The first part of this project focuses on infinite systems of stochastic equations. Such systems provide natural models in their own right, but results in this part of the project will also provide essential tools for the study of the stochastic partial differential equations to be considered in the second part. The second part of the project will develop methods for representing solutions of stochastic partial differential equation in terms of infinite systems of "particles." These particle representations provide powerful tools for analyzing and approximating the associated models. In some cases, the particle representations arise naturally from the phenomenological interpretation of the stochastic partial differential equation. In others, they simply provide a mathematical tool for its analysis. The particle systems are typically specified as solutions of infinite systems of stochastic differential equations, and uniqueness results to be developed in the first part of the project will play a critical role in obtaining the desired representations. The third part of the project continues work on models of intracellular reaction networks. One goal will be to provide algorithms that simplify the application of earlier work on model reduction. A second will be to extend the earlier results to models that take into account the spatial structure of the cell.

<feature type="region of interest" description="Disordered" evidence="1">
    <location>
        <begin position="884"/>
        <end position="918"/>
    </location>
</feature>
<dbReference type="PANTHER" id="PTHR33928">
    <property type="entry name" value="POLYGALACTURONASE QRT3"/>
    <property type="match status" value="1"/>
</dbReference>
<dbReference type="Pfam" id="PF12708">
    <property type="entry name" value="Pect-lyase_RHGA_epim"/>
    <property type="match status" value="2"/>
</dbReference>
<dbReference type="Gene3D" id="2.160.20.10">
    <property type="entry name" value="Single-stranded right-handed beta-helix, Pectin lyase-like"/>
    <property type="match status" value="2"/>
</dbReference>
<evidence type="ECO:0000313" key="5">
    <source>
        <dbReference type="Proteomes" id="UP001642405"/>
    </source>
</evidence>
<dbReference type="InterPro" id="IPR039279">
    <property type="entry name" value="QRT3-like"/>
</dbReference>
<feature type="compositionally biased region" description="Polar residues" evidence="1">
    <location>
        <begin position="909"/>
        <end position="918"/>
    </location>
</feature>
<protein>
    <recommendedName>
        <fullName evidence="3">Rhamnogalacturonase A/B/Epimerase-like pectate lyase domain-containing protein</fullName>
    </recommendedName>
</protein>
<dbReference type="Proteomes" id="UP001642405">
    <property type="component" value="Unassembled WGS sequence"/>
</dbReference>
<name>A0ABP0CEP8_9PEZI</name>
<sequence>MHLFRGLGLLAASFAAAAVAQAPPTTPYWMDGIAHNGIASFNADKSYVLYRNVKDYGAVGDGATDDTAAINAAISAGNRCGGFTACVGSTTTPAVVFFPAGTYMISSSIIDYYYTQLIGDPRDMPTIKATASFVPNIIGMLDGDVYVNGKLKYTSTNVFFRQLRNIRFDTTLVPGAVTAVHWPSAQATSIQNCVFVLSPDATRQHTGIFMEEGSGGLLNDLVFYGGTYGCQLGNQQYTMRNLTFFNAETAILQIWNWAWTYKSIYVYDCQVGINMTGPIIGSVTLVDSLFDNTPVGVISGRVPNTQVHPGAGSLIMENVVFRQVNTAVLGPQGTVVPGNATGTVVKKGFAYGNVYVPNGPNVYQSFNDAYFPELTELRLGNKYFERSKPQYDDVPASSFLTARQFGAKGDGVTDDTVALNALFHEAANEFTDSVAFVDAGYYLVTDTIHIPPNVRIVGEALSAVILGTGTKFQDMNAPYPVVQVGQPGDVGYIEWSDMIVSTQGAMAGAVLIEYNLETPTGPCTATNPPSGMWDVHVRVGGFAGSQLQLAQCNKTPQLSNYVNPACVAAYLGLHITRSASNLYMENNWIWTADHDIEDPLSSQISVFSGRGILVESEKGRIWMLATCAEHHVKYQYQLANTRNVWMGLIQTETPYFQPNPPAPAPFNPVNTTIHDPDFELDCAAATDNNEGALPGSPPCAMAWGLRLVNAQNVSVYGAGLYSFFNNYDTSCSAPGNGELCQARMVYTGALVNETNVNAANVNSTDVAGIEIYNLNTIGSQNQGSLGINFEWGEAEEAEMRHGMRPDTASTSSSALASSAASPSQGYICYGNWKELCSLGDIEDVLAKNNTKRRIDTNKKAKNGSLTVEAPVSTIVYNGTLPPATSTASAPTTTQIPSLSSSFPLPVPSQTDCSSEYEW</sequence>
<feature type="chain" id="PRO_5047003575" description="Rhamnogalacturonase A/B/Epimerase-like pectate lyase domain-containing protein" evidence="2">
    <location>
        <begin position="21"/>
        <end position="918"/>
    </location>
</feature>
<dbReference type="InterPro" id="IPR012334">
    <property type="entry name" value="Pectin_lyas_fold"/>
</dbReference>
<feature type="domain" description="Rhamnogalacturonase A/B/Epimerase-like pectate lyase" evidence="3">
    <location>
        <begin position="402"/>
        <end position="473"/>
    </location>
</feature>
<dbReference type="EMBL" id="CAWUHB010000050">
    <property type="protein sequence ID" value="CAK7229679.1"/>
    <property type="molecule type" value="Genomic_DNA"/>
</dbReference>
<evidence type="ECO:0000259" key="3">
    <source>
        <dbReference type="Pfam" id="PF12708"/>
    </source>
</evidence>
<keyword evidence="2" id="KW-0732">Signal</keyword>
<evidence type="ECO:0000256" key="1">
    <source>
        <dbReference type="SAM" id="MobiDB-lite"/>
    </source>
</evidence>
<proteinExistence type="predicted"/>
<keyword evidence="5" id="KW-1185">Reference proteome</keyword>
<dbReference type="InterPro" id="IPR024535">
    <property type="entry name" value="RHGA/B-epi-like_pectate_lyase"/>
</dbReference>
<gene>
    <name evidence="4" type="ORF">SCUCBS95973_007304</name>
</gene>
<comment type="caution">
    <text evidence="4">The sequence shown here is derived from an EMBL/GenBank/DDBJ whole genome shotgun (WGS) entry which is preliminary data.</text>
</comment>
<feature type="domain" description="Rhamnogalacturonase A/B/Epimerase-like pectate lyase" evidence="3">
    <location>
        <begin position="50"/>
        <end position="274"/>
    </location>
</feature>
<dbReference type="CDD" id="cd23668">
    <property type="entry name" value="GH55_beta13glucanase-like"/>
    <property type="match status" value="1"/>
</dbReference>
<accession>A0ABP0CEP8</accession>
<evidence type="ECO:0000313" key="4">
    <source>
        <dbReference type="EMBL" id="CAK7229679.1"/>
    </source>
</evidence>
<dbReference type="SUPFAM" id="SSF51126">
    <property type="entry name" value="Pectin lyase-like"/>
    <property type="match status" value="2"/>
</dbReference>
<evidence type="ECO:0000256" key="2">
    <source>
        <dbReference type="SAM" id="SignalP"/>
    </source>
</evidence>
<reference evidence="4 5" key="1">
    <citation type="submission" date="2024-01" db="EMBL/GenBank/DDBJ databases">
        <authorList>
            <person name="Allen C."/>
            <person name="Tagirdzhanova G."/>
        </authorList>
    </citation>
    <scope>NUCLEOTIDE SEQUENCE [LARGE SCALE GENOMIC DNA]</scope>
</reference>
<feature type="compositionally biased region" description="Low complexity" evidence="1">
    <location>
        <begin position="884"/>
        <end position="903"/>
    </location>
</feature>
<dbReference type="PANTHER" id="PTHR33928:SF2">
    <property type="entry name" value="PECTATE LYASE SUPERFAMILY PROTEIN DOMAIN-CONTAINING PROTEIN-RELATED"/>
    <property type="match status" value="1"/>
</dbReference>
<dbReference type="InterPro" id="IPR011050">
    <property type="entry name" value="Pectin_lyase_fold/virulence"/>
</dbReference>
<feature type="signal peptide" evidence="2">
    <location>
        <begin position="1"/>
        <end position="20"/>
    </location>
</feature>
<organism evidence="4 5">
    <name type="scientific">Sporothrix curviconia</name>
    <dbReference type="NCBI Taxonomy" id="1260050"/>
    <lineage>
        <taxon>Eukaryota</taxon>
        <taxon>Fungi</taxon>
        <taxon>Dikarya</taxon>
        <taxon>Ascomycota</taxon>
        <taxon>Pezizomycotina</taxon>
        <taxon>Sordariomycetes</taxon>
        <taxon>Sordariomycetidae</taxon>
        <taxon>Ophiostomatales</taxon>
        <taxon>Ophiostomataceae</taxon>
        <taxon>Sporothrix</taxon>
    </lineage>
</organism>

The study of stochastic processes is concerned with mathematical descriptions of natural phenomena governed by "random" or "chance" mechanisms. Mathematical models of such phenomena may attempt to describe variation in time, in space, or both. The research to be performed is concerned with developing methods for specifying these mathematical models, approximating complex models by simpler ones, and constructing models addressing specific scientific applications. One fundamental approach to specifying models of stochastic phenomena is to formulate equations with stochastic inputs whose solution is the desired model. Different stochastic equations may determine the same model, and different equations may provide different insight into the model and the phenomenon the model addresses. The project is concerned with how to develop and exploit multiple representations for classes of models that arise naturally in physical, biological and financial systems.

National Science Foundation (NSF)
Division of Mathematical Sciences (DMS)
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Tomek Bartoszynski
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University of Wisconsin Madison
United States
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